“Especially Ivy. She’s our plausible deniability.” I told them. I took a few tentative steps and motioned for them to follow. “Come on, let’s play!”
“How is this more mature or adult or whatever?” Chaz broke in. “Or are we not doing that anymore?”
My nostrils flared. “You’ll see.”
“What am I supposed to do?” Chaz said. “I can’t run.”
I closed my eyes and took a deep breath as if I was summoning monumental patience. “You can watch the stuffies. I pointed to our cotton boned menagerie. “Make sure they don’t get stepped on while we’re playing.”
“That doesn’t sound very fun,” a hint of a pout was starting to form on his mug.
I scowled and scoffed. “Fun? This isn’t for fun. This is for agitating Amazons. Do you really think I want to play a dumb baby game if it didn’t mess with Beouf and Zoge?”
“Yeah,” Billy chuckled. “Clark just being Clark.” I preferred ‘Gibson’, but I’d take it.
“But what am I supposed to do?” Chaz repeated himself. “How can I help? I wanna help, too!”
“Get other people to play,” Annie offered. “Call them over and talk to them. They’ll listen to you.”
“Yeah,” I rubbed salt in the wound. “You’re the youngest. No way will they think you’re tricking them into fucking with the rules.”
The little shit turned his nose up and sniffed. “Fine. I’m in.”
“Who’s it?” Annie asked.
I grinned maniacally. “Five…four…three…” They took off across our tiny playground. “Two…one…” Sparing one last glance at Chaz I told him, “watch Beouf and Zoge like a hawk. They won’t suspect you either.”
That made Chaz perk up a bit. I couldn’t burn that bridge completely. Chaz just needed to know his place. “Okay. Deal! Go go go!”
I darted out from behind the tree and started chasing Annie and Billy. Billy was taller than me and more naturally athletic, the Monkeez wasn’t doing wonders for my stride either. Annie was the safer choice. “I’m gonna get you!” I called.
“Nuh-uh!” she called back.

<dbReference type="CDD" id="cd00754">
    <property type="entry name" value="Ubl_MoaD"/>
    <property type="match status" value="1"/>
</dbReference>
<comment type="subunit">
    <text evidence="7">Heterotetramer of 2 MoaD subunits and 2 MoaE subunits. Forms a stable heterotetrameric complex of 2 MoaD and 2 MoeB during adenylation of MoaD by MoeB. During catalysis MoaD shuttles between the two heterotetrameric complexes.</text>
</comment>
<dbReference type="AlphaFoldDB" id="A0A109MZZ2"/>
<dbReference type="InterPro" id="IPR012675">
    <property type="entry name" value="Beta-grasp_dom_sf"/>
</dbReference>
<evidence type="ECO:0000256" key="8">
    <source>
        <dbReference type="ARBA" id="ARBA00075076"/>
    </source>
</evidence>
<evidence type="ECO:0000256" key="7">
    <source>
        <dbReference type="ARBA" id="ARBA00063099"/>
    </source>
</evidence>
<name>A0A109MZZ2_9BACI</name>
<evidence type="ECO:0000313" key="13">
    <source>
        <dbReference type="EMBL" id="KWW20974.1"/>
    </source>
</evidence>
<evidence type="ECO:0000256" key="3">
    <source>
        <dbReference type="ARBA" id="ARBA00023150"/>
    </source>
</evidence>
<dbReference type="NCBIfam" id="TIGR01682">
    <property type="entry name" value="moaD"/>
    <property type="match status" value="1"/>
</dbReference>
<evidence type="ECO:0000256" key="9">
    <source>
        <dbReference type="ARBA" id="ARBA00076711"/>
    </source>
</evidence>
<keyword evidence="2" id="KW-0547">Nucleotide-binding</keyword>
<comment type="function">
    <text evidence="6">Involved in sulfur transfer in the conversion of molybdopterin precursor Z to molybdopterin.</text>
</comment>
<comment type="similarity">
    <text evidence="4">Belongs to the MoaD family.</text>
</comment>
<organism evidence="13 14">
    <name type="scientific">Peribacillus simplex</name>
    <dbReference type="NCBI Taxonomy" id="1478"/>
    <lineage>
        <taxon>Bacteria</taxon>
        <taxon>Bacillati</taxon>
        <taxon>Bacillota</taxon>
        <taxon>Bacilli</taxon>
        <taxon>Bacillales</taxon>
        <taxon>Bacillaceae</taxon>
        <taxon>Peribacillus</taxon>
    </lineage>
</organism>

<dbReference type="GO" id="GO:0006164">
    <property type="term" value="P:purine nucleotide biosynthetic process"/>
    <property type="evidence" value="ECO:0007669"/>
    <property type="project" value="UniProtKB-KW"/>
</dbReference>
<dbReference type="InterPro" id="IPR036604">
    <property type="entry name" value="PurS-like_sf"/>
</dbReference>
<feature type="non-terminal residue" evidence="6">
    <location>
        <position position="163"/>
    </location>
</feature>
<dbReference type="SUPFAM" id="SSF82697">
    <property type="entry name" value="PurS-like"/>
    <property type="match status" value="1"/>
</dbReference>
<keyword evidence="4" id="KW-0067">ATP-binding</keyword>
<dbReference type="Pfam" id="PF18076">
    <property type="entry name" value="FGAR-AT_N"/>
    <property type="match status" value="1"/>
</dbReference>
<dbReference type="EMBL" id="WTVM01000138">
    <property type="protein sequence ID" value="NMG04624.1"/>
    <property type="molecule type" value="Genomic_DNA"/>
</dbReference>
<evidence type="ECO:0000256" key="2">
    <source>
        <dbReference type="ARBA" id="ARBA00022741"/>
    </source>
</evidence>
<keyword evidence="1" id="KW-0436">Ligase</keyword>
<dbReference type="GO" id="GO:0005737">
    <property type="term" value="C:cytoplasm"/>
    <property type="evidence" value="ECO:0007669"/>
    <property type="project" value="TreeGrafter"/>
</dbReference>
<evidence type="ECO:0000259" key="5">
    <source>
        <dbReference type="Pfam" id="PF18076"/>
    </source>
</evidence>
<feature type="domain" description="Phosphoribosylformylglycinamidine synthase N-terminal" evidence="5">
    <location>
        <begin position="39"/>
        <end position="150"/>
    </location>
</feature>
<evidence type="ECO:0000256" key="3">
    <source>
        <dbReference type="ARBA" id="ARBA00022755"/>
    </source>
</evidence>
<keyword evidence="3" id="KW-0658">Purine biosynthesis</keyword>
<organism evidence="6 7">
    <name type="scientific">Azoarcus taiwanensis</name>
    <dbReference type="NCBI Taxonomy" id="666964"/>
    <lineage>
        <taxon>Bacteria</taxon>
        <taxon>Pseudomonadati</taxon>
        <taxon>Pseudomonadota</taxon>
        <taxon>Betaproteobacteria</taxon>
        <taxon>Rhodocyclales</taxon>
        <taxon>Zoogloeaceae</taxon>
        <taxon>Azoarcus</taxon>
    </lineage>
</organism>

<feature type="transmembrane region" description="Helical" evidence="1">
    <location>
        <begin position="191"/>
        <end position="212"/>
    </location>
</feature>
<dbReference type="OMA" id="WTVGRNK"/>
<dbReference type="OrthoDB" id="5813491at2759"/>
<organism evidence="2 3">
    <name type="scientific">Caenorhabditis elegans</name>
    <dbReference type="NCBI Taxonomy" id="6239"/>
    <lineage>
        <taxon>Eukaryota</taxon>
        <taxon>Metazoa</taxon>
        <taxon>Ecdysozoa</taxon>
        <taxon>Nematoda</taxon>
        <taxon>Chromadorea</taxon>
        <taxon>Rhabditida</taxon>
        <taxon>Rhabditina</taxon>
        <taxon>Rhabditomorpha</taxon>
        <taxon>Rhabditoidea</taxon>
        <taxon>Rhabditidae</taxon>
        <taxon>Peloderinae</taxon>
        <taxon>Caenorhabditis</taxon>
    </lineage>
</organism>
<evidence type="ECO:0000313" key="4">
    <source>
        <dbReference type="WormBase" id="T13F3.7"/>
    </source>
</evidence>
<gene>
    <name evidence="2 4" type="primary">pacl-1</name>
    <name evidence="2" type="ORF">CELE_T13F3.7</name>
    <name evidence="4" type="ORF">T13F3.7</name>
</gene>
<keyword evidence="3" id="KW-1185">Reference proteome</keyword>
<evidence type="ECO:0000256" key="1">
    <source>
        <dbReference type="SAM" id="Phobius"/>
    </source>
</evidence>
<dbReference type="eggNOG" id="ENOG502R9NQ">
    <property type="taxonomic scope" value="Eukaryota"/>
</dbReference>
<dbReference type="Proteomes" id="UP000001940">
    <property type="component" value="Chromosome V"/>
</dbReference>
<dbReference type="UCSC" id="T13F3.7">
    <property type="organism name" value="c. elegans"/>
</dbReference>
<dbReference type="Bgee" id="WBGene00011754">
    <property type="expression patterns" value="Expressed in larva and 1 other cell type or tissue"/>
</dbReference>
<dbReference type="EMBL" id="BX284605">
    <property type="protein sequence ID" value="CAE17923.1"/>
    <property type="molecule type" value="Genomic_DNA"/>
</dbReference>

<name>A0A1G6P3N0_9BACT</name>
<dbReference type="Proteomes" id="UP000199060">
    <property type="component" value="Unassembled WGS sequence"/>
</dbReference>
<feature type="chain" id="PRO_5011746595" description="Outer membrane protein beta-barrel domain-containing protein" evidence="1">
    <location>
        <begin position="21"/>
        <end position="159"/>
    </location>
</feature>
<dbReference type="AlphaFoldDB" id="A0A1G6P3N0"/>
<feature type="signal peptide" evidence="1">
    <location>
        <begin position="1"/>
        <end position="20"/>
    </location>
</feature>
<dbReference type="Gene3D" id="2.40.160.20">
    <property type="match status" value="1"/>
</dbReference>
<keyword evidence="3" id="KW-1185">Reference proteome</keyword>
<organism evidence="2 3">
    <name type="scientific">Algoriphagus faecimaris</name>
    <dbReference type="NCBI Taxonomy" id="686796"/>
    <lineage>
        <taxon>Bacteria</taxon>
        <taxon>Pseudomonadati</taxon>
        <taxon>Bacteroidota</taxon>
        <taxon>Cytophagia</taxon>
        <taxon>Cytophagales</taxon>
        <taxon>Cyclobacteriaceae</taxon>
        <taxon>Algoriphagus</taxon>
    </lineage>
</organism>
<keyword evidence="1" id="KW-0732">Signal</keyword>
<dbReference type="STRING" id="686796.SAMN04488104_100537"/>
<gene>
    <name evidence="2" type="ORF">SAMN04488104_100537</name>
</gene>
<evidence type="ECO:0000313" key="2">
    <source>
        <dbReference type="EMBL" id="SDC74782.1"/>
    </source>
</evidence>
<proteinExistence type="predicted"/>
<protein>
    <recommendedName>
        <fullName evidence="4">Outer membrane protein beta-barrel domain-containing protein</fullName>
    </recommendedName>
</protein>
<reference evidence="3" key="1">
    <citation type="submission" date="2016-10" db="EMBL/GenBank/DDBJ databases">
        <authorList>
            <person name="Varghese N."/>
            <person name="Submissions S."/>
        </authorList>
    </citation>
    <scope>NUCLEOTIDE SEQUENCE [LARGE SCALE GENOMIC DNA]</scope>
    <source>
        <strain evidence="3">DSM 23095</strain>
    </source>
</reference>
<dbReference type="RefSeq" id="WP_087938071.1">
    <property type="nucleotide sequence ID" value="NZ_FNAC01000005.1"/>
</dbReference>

We were being loud on purpose. Loudness attracted attention and potential players. “Get ready to die!”
I huffed and puffed until I finally, just barely nudged into Annie. “Gotcha!”
She’d only been barely poked, but Annie went down like a bribed prize fighter. “OOOH! YOU GOT ME! AGONY! PAIN! SO MUCH PAAAAAAIN!”
“Annie…?” Zoge called out.
My cohort raised her head. “I’m fine! It’s just pretend!”
“Okay…” It was the sound of a caregiver’s doubt that had yet to fully manifest. “Just be careful.”
“I will!” She took a deep breath and continued. “AGONY! PAIN! MY SPLEEN! MY THORAX! OOOOH MY THORAX! Dead.” I was close enough to see her tongue flop out of her mouth.
Mandy trotted out from the concrete crawling tunnel. “Annie, are you okay?”
“Yeah. I’m dead,” she said.
“Oh cool. Can I be dead too?”
“Only if you get tagged,” I said. “Go to Chaz, he’ll explain the rules.”
Approximately ninety seconds later, Mandy was in the game and was the next to get tagged. .“OH NO!” She found a spot of especially worn grass and was all but making dirt angels. “DEEEEEEAD DEATH DEATH DEATH DEATH! Grah.”
The death rattle was accompanied by delighted morbid giggles. “Hey, Tommy!” I called out. “Wanna play battle tag?”
I must have given something away in my posture. Tommy stayed firmly where he was on teeter totter. Too bad for him Jesse wanted to play, too, leaving him stranded.
The game went on.
“Ivy’s playing!” Chaz called through cup hands. “Look out!”
I made sure to get hit. It didn’t hurt, but that was because I made sure to roll with it. The poor mindfucked doll literally didn’t know her own strength.
“Ivy! Too hard!” Beouf scolded. “Do you need to sit down?”
“No ma’am.” Ivy said, extremely contrite. “I’m sorry, Clark.”
I did Ivy a favor by going over the top with my ‘death’. I started convulsing on the ground, just flapping my cheeks and rolling around in a lop sided circle. I looked like I was having a seizure. I stopped, lifted my head, and said. “You’re fine, Ivy.” I flopped back down. “Dead.”
“Clark’s it again!”
I climbed to my feet and brushed myself off. I was tired, winded, and honestly too into the game to have it fulfill its original purpose. Speaking of original purpose, I saw Tommy playing on the balance beam, one foot in front of the other, away from the action pretending he was dancing on a high wire or something.
“Time out!” I yelled, making a T with my hands. “Time out!” I jerked my head and Billy jogged up to me.
“Let me tag you,” I whispered.
He snorted. “No way.”
“Come on. You’re the only one who can tag Ivy back for me. I’m tired.”